I’m very proud of the increased visibility that the Radio Hall of Fame has throughout the radio industry. It shows a respect for the process. We are giving really talented individuals their proper due and recognition. If there’s one thing that has happened in my tenure, [it’s that] we’ve seen a strong emergence of relevancy. We have made the voting process very transparent so that everybody understands how democratized the induction process is.
The other way I’ve had an impact is by recruiting members of the nominating committee and asking them to put their time, focus and energy into healthy debate and discussion about who were the most deserving nominees.
What does the voting process entail?
We gather hundreds of suggestions during the first eight to 12 weeks of the year from industry members and listeners alike. We have a 25-person nominating committee. Six or seven new individuals join each year and six or seven individuals retire, so there’s a continual evolution of new voices, faces and energy. That committee selects 24 nominations, 16 of which are put in front of a radio industry panel for a vote by confidential ballot, with four inductees chosen from the group of 16.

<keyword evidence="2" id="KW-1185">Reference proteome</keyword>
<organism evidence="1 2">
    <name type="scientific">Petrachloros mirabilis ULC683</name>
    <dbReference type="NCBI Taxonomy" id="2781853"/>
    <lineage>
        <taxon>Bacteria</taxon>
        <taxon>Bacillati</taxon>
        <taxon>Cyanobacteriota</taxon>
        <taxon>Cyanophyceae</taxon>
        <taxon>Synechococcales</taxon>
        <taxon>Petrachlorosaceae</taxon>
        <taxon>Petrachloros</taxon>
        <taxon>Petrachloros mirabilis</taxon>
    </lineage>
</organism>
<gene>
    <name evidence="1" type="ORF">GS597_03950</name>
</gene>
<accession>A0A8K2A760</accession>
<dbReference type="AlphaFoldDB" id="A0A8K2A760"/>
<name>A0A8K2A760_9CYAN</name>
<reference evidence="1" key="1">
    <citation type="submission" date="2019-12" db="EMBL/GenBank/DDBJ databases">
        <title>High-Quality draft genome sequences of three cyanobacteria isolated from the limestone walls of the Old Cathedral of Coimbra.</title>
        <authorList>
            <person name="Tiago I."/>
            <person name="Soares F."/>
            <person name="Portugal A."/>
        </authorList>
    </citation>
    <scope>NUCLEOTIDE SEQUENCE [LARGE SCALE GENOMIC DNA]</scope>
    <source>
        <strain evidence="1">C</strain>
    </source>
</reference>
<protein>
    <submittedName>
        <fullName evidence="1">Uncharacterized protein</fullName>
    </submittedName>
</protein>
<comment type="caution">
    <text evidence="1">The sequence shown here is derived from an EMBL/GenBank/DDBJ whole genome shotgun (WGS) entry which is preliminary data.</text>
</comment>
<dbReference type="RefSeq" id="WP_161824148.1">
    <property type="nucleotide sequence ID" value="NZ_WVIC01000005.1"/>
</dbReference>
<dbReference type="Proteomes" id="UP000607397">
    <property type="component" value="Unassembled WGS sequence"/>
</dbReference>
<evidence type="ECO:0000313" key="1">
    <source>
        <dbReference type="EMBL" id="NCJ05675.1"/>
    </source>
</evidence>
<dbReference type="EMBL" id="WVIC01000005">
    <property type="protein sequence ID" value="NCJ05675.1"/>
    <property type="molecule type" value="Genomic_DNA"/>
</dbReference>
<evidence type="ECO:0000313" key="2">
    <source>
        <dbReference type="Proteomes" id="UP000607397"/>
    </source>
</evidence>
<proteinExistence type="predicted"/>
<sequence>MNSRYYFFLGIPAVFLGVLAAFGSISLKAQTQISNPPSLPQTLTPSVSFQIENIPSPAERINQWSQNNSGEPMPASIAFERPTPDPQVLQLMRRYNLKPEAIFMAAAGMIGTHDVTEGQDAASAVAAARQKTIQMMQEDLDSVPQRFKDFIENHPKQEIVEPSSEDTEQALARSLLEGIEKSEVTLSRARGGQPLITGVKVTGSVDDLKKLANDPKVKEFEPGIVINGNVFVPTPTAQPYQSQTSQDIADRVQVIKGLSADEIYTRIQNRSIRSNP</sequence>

The remaining eight of the 24 nominees are voted upon by the listening public, with the top two nominees receiving a nominating committee vote. The nominating committee reconvenes to review the voting results and casts their votes among the same eight nominees, two of which have already earned a vote by receiving the greatest number of listening public votes. The same committee then reviews any other candidates for induction before concluding their duties.
Who sits on the panel?
There are about 600 people on our radio industry panel who are representative of a very large cross-section of professionals across every format, whether they’re playing top 40, country music, Spanish-language presentations or spoken word, which includes all-news, news/talk, public radio and sports talk. The nominating committee then picks four nominees in the music format and four nominees in spoken word who are voted on by the public. Each year we receive close to 600,000 votes, and the outcome of that popular vote counts as one vote on the committee.